Funding for Head Start Emerges Amid COVID-19 Relief Negotiations
WASHINGTON, D.C. – The National Head Start Association (NHSA) welcomed revitalized COVID-19 negotiations in Washington that indicate strengthened congressional support for critical funding for community-based Head Start programs. In the updated HEROES Act (H.R. 6800) made public on Monday, leadership in the House of Representatives included $1.7 billion to fill the funding gap and provide safe in-person, virtual, and home-based education, health, nutrition, and family support services to America’s most vulnerable children and families. Based on extensive surveying of Head Start providers, NHSA estimates operational costs will increase by up to 20 percent this year as individual programs adapt and respond to the pandemic.
NHSA Executive Director Yasmina Vinci released the following statement in response:
“Head Start and Early Head Start staff have been working in overdrive since March to adapt their teaching strategies, sanitize classrooms, make necessary health-related adjustments to facilities, and provide access to quality online and other remote learning opportunities for children and families from at-risk backgrounds―all while valiantly grappling with these rising COVID-19 operational costs. Head Start never stopped working.
“The latest House draft of the COVID-19 emergency relief bill, the HEROES Act, is a welcome ray of hope for the tireless, dedicated workers on the frontlines of nurturing the development of America’s most vulnerable children. This emergency funding must not be lost in negotiations. Head Start children and families, already susceptible to the worst health and economic impacts of the pandemic, continue to turn to their local Head Start for the comprehensive support that is the cornerstone of the program’s whole-child, whole-family model.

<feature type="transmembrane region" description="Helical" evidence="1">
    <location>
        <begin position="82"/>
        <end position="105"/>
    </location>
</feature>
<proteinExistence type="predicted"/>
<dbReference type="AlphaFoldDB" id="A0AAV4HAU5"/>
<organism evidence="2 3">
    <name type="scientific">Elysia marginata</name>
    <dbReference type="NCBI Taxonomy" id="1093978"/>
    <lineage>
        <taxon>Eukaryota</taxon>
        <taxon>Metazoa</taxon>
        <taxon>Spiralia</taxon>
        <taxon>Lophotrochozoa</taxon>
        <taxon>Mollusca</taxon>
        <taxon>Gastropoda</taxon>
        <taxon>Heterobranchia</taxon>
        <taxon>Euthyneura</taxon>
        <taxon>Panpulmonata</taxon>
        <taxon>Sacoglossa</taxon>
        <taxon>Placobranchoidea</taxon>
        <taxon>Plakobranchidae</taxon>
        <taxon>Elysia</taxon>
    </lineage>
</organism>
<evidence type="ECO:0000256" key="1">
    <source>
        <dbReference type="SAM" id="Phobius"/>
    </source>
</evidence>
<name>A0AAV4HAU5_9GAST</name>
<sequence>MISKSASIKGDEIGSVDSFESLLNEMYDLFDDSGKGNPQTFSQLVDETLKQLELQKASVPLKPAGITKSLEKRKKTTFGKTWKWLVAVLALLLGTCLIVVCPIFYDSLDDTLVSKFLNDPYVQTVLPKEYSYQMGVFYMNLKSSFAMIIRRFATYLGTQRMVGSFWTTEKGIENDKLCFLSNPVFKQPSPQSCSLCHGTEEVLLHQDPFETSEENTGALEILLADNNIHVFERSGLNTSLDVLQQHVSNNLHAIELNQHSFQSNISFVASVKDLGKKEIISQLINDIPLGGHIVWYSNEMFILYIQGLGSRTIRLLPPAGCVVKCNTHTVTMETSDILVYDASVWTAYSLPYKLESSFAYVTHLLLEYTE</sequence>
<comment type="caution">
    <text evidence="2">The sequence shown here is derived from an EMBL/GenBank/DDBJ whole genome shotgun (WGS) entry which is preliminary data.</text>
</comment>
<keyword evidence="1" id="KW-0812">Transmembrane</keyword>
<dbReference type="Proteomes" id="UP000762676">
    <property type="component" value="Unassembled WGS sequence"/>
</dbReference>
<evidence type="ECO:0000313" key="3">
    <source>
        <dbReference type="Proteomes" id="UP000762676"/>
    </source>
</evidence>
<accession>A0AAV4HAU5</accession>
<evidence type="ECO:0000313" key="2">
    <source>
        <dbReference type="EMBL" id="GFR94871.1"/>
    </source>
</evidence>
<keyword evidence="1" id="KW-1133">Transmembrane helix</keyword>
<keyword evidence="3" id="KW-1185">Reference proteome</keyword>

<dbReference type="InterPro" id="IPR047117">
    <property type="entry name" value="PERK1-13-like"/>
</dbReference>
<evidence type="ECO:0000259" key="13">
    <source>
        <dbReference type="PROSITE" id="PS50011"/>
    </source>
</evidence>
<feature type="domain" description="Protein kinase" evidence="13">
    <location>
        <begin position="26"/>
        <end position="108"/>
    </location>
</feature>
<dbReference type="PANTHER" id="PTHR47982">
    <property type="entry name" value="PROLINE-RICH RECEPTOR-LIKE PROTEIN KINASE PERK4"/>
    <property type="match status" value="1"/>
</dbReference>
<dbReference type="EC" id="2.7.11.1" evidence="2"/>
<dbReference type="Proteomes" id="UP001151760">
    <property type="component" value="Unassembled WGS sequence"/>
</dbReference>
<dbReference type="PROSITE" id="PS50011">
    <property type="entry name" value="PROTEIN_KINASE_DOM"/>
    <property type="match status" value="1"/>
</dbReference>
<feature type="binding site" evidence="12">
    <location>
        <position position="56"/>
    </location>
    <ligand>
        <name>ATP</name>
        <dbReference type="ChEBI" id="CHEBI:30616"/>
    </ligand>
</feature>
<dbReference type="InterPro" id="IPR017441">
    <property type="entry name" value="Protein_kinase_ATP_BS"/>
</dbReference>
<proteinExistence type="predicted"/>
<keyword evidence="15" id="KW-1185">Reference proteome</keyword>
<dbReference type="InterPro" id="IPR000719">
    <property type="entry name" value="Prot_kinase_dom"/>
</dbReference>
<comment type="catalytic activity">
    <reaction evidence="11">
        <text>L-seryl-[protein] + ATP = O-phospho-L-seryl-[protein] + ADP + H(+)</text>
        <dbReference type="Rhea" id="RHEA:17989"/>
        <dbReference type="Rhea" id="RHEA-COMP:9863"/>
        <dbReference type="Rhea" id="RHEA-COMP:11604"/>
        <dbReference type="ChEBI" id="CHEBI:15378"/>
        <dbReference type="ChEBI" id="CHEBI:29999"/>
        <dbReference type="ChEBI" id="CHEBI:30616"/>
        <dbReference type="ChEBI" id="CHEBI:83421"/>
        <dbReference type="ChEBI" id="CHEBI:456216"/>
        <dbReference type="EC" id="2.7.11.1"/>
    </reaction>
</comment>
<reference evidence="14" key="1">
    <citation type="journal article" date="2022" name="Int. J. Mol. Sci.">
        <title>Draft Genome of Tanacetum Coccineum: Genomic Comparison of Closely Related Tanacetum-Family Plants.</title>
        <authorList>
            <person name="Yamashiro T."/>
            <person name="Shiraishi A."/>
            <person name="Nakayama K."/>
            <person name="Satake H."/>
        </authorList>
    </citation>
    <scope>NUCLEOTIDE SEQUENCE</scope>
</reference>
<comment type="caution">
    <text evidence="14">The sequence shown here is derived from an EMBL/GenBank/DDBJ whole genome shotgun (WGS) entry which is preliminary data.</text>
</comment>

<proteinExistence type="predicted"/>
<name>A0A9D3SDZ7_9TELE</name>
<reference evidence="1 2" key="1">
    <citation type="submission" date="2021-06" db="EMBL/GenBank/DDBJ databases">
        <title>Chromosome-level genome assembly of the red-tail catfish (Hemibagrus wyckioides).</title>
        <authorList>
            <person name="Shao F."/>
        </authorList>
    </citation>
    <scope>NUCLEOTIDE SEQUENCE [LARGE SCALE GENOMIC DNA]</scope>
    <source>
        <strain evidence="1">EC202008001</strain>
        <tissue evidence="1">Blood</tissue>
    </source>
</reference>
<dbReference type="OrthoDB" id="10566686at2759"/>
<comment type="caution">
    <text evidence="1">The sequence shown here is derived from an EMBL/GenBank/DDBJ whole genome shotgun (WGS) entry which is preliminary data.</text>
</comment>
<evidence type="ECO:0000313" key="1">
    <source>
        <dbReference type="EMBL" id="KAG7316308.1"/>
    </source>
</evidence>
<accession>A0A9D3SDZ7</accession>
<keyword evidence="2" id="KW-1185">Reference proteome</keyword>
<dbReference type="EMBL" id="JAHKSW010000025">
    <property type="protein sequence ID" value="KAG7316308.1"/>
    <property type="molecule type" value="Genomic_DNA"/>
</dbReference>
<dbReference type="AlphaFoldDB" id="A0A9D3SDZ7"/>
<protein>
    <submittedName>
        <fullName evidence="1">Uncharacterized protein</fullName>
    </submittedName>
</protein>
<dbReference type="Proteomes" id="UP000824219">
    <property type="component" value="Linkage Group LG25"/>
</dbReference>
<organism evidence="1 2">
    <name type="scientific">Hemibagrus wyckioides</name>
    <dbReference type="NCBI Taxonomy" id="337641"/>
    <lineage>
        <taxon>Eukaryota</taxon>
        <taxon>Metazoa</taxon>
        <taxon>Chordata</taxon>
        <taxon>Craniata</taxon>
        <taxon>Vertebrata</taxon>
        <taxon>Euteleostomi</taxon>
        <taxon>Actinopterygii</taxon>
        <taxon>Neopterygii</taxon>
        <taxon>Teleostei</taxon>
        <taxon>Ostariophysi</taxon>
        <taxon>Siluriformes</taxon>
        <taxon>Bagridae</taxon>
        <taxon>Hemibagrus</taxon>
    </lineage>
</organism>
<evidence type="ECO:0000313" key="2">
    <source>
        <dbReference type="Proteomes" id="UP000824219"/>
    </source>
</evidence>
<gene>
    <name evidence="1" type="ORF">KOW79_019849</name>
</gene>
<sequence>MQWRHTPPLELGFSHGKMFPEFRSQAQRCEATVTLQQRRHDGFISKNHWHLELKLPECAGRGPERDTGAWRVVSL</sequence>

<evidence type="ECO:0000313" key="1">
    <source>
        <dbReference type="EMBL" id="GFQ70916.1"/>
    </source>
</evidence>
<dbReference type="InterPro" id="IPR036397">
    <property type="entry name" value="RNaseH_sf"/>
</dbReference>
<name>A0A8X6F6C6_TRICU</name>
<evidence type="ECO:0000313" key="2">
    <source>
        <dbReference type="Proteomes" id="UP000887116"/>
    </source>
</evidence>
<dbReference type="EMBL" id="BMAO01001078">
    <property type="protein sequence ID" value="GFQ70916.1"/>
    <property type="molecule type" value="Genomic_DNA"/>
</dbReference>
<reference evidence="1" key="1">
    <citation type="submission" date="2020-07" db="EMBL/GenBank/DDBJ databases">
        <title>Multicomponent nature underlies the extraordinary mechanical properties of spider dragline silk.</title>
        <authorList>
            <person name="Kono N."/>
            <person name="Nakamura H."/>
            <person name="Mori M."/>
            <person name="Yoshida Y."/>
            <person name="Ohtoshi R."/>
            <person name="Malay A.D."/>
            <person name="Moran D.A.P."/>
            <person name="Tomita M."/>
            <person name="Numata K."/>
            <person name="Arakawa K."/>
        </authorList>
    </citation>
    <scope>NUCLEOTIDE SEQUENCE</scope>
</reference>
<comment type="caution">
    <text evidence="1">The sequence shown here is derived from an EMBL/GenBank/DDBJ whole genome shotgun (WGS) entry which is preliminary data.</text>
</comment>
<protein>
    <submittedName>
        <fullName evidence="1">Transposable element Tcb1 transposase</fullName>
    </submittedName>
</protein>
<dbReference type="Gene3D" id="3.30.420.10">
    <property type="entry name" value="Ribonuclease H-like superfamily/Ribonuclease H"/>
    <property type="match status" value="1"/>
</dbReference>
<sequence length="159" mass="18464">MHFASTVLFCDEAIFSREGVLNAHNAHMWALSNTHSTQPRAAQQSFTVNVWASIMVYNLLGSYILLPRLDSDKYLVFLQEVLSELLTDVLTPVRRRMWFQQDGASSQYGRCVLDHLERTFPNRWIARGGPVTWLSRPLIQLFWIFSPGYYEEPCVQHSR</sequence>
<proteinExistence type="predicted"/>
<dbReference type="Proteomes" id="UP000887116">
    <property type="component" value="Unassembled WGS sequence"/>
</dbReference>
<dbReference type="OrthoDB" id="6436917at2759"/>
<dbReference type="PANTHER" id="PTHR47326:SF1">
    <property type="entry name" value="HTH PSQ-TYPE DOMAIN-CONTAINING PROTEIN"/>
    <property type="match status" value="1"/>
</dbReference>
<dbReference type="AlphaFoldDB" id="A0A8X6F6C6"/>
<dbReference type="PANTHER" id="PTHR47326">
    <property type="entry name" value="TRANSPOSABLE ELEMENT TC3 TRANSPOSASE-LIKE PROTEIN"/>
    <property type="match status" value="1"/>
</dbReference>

“Head Start has stood by children and families, providing critical care for children so parents could work, partnering with families in securing stable housing, ensuring children received needed meals, and as always, nurturing children’s development and meeting children’s school readiness needs. We’re working, and we need our champions in Washington to keep working. The Head Start community is counting on Congress and the administration to see Head Start’s critical, emergency funding through.”
In July, Congressman Dina Titus (D-NV) and Congressman John Katko (R-NY) led a bipartisan letter signed by 129 members of Congress to Speaker Nancy Pelosi and Minority Leader Kevin McCarthy urging inclusion of $1.7 billion in the HEROES Act to enable Head Start programs nationwide to address rising COVID-19 costs. Over the last six months, Head Start programs never closed, and have constantly adjusted to new state, local, and federal COVID-19 guidelines and safety requirements.
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